Updated: Oct 29, 2020
Self-love is often cast away, placed in the backs of our minds as a selfish indulgence. We enter relationships, both romantic and platonic, under the belief that our spouses or friends can and will fill what we lack. Relationships we form as adults can quickly become a battle of whom can suffer more.
Self-love is not just about massages, facials, new toys. Self-love is healing our traumas, building our self-esteem, and gaining confidence about who we are and what we believe. We are all conditioned to think that with time our pain and traumas will dissipate with age, and if these traumas do not appear at some point to subside, we should merely let them go. Much like a record player, we relive our past, allowing it too manifest and rise to the top in relationships that pull at our emotional walls. Marriage is often where two people who have stuffed down their traumas collide. These couples are faced with three options: they either adapt and build resentment, leave, or do the work and grow to profound levels of love.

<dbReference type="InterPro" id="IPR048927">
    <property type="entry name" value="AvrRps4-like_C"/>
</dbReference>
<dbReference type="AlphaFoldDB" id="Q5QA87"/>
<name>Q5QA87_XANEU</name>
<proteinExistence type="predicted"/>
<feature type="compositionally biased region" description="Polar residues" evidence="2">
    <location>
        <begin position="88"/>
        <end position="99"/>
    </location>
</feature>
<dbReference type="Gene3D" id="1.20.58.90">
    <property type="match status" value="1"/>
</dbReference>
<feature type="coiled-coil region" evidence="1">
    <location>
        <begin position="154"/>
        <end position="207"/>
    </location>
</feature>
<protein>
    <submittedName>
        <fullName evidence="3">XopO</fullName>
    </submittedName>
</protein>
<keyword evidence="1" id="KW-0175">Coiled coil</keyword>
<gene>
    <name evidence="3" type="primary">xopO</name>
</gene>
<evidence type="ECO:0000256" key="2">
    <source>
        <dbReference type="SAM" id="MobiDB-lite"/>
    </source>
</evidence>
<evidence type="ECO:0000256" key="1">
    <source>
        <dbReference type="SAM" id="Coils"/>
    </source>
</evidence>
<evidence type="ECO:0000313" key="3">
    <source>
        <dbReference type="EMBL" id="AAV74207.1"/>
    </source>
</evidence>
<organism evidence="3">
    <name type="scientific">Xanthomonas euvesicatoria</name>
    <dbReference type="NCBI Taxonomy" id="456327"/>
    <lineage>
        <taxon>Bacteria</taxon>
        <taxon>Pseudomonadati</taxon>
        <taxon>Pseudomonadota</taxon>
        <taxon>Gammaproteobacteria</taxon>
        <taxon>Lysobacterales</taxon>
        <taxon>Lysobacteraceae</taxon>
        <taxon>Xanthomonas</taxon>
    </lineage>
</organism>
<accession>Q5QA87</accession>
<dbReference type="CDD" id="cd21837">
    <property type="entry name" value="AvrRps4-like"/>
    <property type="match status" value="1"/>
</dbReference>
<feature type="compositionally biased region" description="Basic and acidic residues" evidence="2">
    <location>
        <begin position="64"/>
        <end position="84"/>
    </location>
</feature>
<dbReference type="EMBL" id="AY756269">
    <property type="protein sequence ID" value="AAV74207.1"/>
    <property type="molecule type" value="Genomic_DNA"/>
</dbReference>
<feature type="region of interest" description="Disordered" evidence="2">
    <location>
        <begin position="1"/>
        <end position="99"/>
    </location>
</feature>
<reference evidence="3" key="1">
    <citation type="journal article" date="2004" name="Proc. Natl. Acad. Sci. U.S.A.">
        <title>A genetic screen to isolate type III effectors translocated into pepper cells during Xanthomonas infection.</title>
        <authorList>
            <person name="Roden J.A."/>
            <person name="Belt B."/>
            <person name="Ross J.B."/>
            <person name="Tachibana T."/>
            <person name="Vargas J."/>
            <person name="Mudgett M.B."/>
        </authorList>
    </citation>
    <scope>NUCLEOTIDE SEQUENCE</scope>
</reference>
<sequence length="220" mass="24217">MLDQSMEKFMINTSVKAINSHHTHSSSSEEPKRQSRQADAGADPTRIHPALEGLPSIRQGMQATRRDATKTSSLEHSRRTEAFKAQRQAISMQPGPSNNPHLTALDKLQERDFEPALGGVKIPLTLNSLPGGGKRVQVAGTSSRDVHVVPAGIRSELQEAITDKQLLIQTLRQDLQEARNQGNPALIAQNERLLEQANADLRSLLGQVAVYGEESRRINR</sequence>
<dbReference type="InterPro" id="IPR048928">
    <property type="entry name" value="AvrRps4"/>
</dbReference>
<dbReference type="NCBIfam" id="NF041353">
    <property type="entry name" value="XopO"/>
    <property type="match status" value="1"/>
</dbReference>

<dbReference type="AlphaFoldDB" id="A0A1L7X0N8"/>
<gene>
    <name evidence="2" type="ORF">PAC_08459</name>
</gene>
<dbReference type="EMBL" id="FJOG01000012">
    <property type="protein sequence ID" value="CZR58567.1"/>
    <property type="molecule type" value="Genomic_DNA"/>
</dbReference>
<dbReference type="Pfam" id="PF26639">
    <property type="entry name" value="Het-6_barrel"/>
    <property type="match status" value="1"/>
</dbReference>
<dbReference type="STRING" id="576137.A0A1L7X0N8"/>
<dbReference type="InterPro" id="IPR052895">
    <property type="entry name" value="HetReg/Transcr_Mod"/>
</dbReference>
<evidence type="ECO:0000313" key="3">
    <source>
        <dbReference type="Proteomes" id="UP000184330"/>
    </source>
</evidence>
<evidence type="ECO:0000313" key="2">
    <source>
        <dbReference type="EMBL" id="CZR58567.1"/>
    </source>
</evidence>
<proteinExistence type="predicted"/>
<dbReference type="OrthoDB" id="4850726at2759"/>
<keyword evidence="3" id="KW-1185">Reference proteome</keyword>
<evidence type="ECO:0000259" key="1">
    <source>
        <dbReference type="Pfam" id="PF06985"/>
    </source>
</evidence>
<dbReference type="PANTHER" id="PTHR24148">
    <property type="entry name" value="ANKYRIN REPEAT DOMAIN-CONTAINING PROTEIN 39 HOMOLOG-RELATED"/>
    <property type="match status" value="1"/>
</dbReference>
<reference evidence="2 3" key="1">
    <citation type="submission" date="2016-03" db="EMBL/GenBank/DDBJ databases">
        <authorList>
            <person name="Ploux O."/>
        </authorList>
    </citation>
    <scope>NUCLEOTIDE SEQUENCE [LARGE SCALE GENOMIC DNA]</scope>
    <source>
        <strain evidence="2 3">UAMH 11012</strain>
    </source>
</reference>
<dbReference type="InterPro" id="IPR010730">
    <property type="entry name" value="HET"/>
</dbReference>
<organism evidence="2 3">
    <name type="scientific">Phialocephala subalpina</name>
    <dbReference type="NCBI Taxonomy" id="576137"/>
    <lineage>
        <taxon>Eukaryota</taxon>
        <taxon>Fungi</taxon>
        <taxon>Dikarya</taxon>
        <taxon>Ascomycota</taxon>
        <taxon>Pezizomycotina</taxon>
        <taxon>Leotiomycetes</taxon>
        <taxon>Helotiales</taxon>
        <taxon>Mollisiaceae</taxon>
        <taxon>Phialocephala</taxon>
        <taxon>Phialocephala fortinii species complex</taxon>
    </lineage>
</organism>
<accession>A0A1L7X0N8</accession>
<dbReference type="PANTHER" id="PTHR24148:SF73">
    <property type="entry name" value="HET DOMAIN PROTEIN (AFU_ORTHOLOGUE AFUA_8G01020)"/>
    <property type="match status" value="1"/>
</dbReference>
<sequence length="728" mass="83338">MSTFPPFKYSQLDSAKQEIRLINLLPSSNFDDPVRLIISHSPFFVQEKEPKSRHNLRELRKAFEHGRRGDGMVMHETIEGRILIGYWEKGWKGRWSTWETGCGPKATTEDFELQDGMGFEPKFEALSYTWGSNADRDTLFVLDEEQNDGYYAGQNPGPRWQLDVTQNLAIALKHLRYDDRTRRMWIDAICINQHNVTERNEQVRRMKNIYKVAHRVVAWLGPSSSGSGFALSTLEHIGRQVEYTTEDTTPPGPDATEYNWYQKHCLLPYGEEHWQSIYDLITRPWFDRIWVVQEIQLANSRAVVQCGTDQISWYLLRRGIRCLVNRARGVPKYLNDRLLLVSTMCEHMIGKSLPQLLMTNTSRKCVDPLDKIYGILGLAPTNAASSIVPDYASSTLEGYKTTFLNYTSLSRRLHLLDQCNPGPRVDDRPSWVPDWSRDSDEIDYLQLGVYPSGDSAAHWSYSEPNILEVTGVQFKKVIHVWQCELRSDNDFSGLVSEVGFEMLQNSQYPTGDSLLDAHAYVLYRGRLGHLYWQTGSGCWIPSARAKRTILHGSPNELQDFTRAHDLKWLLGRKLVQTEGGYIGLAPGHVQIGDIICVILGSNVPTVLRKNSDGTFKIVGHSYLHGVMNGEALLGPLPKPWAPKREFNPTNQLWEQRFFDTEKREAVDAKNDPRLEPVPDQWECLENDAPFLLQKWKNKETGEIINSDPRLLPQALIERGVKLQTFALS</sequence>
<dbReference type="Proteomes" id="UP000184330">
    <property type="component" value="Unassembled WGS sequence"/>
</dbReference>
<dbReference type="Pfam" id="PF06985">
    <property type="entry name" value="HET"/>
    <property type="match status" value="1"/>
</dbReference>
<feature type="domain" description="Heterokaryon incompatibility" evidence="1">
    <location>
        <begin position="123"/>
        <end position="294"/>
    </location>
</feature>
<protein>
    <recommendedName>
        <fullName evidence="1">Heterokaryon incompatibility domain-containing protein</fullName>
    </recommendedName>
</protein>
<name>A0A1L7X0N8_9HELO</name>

Marriage is not two halves completing each other. It is two complete people adding to each other's lives so much that spiritually, emotionally, mentally, physically, and financially, they grow and flourish individually and as a couple. The thing is, rarely are we as healed and complete as we think we are before saying, "I do." Once the excitement and honeymoon phase wears off; that is when the elders say, "It gets real." For lack of better words, all your "stuff" starts to surface and, if not dealt with, infest and dismantles your relationship. Only learning to fully love yourself and deal with all your baggage can you begin the foundation of a healthy marriage.
One piece of advice that I received on my wedding day was, "You are no longer two; you are one." I lived by that and died on a prideful sword when that logic fell apart. My husband and I have braved many storms, we have tackled problems set before us with precision and dedication. We did not heal individually before our marriage, and so for everything we built, there came a time when it exploded. For many unions, therapy is seen as a failure, but as MFT. Daniel Beaver states, "How can you fail at something you never learned how to properly do?"Therapy gave us the tools and space to heal and become vulnerable with each other. We gave ourselves permission to take off our survival layers and really see each other.
In learning to love ourselves, vulnerability became our foundation, and that is the greatest gift to ourselves and our marriage.